The timing of cataract development is highly variable in individuals, although most people have a degree of cataract beyond the age of 60. The timing of surgery is also dependent on the individual’s level of function and visual demands. Treatment is recommended when daily tasks like reading, looking at a computer screen or watching TV start to change, affecting your quality of life.

In elderly patients, the benefits of cataract surgery extend beyond improved vision. Cataract surgery is associated with reduced mortality (likely due to improved confidence and positive mental health effects), as well as reduced risk of falls.

In the following article, the American Academy of Ophthalmology (AAO), the World’s largest association of Eye Surgeons, provides excellent advice on the optimal timing of cataract surgery for prospective patients: When is the Right Time to Have Cataract Surgery?

An ophthalmologist is best placed to advise patients on the timing of surgery, and Dr Robaei offers individualised advice for each patient on the basis of their symptoms, as well as a detailed assessment of their ocular health, which may impact on the timing of cataract surgery.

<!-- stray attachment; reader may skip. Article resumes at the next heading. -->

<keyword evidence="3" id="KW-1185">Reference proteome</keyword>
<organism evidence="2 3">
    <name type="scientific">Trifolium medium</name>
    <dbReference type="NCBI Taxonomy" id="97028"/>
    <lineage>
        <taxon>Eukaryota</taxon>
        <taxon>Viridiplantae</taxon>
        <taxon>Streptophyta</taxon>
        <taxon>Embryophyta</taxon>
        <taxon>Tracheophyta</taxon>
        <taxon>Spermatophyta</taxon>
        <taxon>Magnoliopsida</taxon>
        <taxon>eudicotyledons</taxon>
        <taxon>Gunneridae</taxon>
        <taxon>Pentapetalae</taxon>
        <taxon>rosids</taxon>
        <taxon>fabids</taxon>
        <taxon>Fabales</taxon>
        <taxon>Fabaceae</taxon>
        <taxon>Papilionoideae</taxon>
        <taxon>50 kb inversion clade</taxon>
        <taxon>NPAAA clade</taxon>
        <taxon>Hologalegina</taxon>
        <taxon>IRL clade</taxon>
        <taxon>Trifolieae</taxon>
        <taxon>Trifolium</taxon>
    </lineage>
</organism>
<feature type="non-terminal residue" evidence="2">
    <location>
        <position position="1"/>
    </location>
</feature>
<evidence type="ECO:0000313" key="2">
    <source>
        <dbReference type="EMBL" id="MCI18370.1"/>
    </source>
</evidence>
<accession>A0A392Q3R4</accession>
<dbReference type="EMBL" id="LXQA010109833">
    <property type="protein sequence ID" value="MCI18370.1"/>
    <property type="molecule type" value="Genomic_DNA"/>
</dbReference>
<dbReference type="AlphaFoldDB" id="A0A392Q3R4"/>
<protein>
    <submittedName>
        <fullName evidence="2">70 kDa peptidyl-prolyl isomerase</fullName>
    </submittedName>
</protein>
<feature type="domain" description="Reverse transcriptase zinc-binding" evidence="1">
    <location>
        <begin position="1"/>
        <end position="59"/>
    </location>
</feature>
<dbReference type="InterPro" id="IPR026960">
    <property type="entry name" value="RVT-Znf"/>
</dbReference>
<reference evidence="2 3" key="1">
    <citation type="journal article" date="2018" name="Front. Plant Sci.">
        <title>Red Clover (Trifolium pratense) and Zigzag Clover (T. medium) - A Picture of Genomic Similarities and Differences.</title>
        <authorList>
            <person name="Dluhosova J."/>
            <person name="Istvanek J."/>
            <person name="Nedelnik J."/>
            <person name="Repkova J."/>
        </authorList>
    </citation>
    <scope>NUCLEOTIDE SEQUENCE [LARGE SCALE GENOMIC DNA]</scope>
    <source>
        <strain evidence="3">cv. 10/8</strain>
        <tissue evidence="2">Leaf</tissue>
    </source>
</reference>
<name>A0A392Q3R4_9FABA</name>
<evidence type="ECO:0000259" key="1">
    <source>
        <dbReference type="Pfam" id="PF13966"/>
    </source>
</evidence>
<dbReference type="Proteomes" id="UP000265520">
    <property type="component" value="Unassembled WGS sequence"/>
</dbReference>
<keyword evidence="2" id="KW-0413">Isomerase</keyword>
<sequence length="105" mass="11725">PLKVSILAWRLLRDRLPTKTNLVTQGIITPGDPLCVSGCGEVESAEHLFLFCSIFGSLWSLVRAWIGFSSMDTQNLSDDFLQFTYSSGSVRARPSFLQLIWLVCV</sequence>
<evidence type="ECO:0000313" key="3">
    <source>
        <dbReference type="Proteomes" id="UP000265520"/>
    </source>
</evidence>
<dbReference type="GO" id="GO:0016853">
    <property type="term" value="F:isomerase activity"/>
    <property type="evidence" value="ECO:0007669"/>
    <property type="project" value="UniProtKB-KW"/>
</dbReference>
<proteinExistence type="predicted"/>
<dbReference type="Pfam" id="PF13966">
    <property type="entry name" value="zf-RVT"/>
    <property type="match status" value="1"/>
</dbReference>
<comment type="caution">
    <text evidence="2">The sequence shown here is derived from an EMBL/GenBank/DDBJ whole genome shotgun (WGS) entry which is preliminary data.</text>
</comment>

Why choose Dr Robaei for Cataract surgery?


  • Confidence in your surgeon’s training and experience – Dr Robaei is a highly skilled ophthalmic surgeon specialising in complex cataract surgery and corneal surgery. With advanced fellowship training in cataract surgery at the world-renowned Moorfields Eye Hospital, in London, she has the requisite knowledge and skill to offer a tailored solution to every patient, even those with advanced cataracts or other eye conditions that make cataract surgery more complex than average.